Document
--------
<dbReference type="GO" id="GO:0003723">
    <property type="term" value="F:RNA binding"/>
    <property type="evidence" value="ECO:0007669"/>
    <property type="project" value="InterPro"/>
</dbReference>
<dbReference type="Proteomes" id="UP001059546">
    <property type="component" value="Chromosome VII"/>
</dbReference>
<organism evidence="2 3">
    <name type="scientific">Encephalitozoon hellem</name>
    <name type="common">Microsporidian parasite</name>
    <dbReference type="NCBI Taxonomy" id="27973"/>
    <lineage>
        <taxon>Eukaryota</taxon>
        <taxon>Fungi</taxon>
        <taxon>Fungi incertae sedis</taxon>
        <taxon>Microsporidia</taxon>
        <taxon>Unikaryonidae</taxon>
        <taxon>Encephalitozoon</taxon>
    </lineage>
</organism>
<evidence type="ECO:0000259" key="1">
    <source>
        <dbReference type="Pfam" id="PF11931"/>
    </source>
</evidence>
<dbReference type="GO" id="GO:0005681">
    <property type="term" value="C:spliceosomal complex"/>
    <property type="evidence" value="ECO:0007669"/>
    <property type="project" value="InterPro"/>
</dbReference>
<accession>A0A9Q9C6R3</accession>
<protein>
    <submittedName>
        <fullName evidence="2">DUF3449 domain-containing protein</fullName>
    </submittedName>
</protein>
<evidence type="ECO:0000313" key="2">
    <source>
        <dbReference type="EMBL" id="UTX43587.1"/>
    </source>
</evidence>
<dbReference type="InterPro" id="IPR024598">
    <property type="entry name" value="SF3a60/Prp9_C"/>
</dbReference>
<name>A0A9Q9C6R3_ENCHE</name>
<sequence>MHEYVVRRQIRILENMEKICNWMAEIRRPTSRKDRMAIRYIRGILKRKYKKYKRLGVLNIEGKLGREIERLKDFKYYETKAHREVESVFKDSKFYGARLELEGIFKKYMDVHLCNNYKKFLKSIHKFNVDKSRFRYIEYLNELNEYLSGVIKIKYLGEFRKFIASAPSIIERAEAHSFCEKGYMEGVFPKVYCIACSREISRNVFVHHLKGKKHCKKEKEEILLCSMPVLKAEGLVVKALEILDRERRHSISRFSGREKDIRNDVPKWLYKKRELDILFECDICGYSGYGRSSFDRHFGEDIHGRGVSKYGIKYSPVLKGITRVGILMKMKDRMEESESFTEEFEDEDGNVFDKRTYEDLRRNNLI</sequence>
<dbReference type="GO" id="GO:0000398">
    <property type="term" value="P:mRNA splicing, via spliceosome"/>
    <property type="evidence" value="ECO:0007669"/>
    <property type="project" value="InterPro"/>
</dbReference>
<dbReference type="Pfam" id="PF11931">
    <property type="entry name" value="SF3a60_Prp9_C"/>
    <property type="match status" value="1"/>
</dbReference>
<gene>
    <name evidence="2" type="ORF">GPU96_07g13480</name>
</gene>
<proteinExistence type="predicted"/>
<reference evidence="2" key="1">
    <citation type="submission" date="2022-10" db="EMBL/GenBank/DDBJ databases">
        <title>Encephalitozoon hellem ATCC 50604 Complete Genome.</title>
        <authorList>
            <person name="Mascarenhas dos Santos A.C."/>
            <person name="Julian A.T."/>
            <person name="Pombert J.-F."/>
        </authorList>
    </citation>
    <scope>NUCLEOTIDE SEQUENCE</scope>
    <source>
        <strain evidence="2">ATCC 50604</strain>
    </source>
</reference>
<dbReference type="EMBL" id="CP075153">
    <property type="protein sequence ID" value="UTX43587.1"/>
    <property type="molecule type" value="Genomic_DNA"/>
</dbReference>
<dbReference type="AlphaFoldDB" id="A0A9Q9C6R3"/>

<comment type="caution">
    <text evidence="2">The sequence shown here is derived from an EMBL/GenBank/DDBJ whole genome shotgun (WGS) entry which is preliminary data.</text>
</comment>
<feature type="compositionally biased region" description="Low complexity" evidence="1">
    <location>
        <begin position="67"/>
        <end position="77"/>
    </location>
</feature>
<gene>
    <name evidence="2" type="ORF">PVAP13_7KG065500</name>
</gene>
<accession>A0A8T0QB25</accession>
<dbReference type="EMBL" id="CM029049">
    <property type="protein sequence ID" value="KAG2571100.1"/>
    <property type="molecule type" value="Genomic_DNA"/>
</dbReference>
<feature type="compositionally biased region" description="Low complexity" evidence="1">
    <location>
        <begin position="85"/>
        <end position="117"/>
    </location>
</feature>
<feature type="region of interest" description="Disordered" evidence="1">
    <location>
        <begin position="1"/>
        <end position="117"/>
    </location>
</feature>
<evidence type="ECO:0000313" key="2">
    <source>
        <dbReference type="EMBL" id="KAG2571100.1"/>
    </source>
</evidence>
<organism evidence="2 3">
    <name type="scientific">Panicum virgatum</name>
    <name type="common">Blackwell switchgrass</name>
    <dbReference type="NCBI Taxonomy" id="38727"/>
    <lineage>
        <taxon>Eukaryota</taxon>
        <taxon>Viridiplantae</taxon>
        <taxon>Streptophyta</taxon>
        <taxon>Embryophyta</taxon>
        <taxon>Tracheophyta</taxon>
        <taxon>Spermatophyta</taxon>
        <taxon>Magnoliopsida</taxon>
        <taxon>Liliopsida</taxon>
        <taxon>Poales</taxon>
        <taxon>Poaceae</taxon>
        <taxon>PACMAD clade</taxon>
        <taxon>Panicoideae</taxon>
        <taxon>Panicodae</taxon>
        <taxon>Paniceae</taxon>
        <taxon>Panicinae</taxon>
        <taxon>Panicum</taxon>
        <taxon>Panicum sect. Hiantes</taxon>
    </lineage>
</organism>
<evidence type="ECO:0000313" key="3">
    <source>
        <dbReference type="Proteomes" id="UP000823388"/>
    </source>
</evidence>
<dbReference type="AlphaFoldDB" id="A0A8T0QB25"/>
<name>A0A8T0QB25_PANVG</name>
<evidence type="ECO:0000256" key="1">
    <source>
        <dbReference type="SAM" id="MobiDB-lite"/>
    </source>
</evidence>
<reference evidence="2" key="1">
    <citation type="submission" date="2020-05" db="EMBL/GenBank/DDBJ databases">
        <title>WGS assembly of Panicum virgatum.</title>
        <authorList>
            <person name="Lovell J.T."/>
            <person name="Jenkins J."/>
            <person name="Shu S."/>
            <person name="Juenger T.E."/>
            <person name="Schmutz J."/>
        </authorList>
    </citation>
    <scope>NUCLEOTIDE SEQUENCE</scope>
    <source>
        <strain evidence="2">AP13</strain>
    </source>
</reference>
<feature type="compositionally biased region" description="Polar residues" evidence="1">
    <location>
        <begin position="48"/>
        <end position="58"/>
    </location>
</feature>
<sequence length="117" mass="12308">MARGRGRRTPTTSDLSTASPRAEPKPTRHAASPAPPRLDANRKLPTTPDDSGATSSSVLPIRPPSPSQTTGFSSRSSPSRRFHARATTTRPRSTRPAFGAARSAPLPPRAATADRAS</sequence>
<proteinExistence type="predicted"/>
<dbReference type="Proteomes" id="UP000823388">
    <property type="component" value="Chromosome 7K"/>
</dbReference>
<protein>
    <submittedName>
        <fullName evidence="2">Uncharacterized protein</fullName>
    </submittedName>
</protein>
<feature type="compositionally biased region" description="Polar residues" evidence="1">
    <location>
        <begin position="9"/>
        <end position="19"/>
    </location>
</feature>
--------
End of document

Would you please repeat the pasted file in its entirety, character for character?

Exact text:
<dbReference type="GO" id="GO:0003723">
    <property type="term" value="F:RNA binding"/>
    <property type="evidence" value="ECO:0007669"/>
    <property type="project" value="InterPro"/>
</dbReference>
<dbReference type="Proteomes" id="UP001059546">
    <property type="component" value="Chromosome VII"/>
</dbReference>
<organism evidence="2 3">
    <name type="scientific">Encephalitozoon hellem</name>
    <name type="common">Microsporidian parasite</name>
    <dbReference type="NCBI Taxonomy" id="27973"/>
    <lineage>
        <taxon>Eukaryota</taxon>
        <taxon>Fungi</taxon>
        <taxon>Fungi incertae sedis</taxon>
        <taxon>Microsporidia</taxon>
        <taxon>Unikaryonidae</taxon>
        <taxon>Encephalitozoon</taxon>
    </lineage>
</organism>
<evidence type="ECO:0000259" key="1">
    <source>
        <dbReference type="Pfam" id="PF11931"/>
    </source>
</evidence>
<dbReference type="GO" id="GO:0005681">
    <property type="term" value="C:spliceosomal complex"/>
    <property type="evidence" value="ECO:0007669"/>
    <property type="project" value="InterPro"/>
</dbReference>
<accession>A0A9Q9C6R3</accession>
<protein>
    <submittedName>
        <fullName evidence="2">DUF3449 domain-containing protein</fullName>
    </submittedName>
</protein>
<evidence type="ECO:0000313" key="2">
    <source>
        <dbReference type="EMBL" id="UTX43587.1"/>
    </source>
</evidence>
<dbReference type="InterPro" id="IPR024598">
    <property type="entry name" value="SF3a60/Prp9_C"/>
</dbReference>
<name>A0A9Q9C6R3_ENCHE</name>
<sequence>MHEYVVRRQIRILENMEKICNWMAEIRRPTSRKDRMAIRYIRGILKRKYKKYKRLGVLNIEGKLGREIERLKDFKYYETKAHREVESVFKDSKFYGARLELEGIFKKYMDVHLCNNYKKFLKSIHKFNVDKSRFRYIEYLNELNEYLSGVIKIKYLGEFRKFIASAPSIIERAEAHSFCEKGYMEGVFPKVYCIACSREISRNVFVHHLKGKKHCKKEKEEILLCSMPVLKAEGLVVKALEILDRERRHSISRFSGREKDIRNDVPKWLYKKRELDILFECDICGYSGYGRSSFDRHFGEDIHGRGVSKYGIKYSPVLKGITRVGILMKMKDRMEESESFTEEFEDEDGNVFDKRTYEDLRRNNLI</sequence>
<dbReference type="GO" id="GO:0000398">
    <property type="term" value="P:mRNA splicing, via spliceosome"/>
    <property type="evidence" value="ECO:0007669"/>
    <property type="project" value="InterPro"/>
</dbReference>
<dbReference type="Pfam" id="PF11931">
    <property type="entry name" value="SF3a60_Prp9_C"/>
    <property type="match status" value="1"/>
</dbReference>
<gene>
    <name evidence="2" type="ORF">GPU96_07g13480</name>
</gene>
<proteinExistence type="predicted"/>
<reference evidence="2" key="1">
    <citation type="submission" date="2022-10" db="EMBL/GenBank/DDBJ databases">
        <title>Encephalitozoon hellem ATCC 50604 Complete Genome.</title>
        <authorList>
            <person name="Mascarenhas dos Santos A.C."/>
            <person name="Julian A.T."/>
            <person name="Pombert J.-F."/>
        </authorList>
    </citation>
    <scope>NUCLEOTIDE SEQUENCE</scope>
    <source>
        <strain evidence="2">ATCC 50604</strain>
    </source>
</reference>
<dbReference type="EMBL" id="CP075153">
    <property type="protein sequence ID" value="UTX43587.1"/>
    <property type="molecule type" value="Genomic_DNA"/>
</dbReference>
<dbReference type="AlphaFoldDB" id="A0A9Q9C6R3"/>

<comment type="caution">
    <text evidence="2">The sequence shown here is derived from an EMBL/GenBank/DDBJ whole genome shotgun (WGS) entry which is preliminary data.</text>
</comment>
<feature type="compositionally biased region" description="Low complexity" evidence="1">
    <location>
        <begin position="67"/>
        <end position="77"/>
    </location>
</feature>
<gene>
    <name evidence="2" type="ORF">PVAP13_7KG065500</name>
</gene>
<accession>A0A8T0QB25</accession>
<dbReference type="EMBL" id="CM029049">
    <property type="protein sequence ID" value="KAG2571100.1"/>
    <property type="molecule type" value="Genomic_DNA"/>
</dbReference>
<feature type="compositionally biased region" description="Low complexity" evidence="1">
    <location>
        <begin position="85"/>
        <end position="117"/>
    </location>
</feature>
<feature type="region of interest" description="Disordered" evidence="1">
    <location>
        <begin position="1"/>
        <end position="117"/>
    </location>
</feature>
<evidence type="ECO:0000313" key="2">
    <source>
        <dbReference type="EMBL" id="KAG2571100.1"/>
    </source>
</evidence>
<organism evidence="2 3">
    <name type="scientific">Panicum virgatum</name>
    <name type="common">Blackwell switchgrass</name>
    <dbReference type="NCBI Taxonomy" id="38727"/>
    <lineage>
        <taxon>Eukaryota</taxon>
        <taxon>Viridiplantae</taxon>
        <taxon>Streptophyta</taxon>
        <taxon>Embryophyta</taxon>
        <taxon>Tracheophyta</taxon>
        <taxon>Spermatophyta</taxon>
        <taxon>Magnoliopsida</taxon>
        <taxon>Liliopsida</taxon>
        <taxon>Poales</taxon>
        <taxon>Poaceae</taxon>
        <taxon>PACMAD clade</taxon>
        <taxon>Panicoideae</taxon>
        <taxon>Panicodae</taxon>
        <taxon>Paniceae</taxon>
        <taxon>Panicinae</taxon>
        <taxon>Panicum</taxon>
        <taxon>Panicum sect. Hiantes</taxon>
    </lineage>
</organism>
<evidence type="ECO:0000313" key="3">
    <source>
        <dbReference type="Proteomes" id="UP000823388"/>
    </source>
</evidence>
<dbReference type="AlphaFoldDB" id="A0A8T0QB25"/>
<name>A0A8T0QB25_PANVG</name>
<evidence type="ECO:0000256" key="1">
    <source>
        <dbReference type="SAM" id="MobiDB-lite"/>
    </source>
</evidence>
<reference evidence="2" key="1">
    <citation type="submission" date="2020-05" db="EMBL/GenBank/DDBJ databases">
        <title>WGS assembly of Panicum virgatum.</title>
        <authorList>
            <person name="Lovell J.T."/>
            <person name="Jenkins J."/>
            <person name="Shu S."/>
            <person name="Juenger T.E."/>
            <person name="Schmutz J."/>
        </authorList>
    </citation>
    <scope>NUCLEOTIDE SEQUENCE</scope>
    <source>
        <strain evidence="2">AP13</strain>
    </source>
</reference>
<feature type="compositionally biased region" description="Polar residues" evidence="1">
    <location>
        <begin position="48"/>
        <end position="58"/>
    </location>
</feature>
<sequence length="117" mass="12308">MARGRGRRTPTTSDLSTASPRAEPKPTRHAASPAPPRLDANRKLPTTPDDSGATSSSVLPIRPPSPSQTTGFSSRSSPSRRFHARATTTRPRSTRPAFGAARSAPLPPRAATADRAS</sequence>
<proteinExistence type="predicted"/>
<dbReference type="Proteomes" id="UP000823388">
    <property type="component" value="Chromosome 7K"/>
</dbReference>
<protein>
    <submittedName>
        <fullName evidence="2">Uncharacterized protein</fullName>
    </submittedName>
</protein>
<feature type="compositionally biased region" description="Polar residues" evidence="1">
    <location>
        <begin position="9"/>
        <end position="19"/>
    </location>
</feature>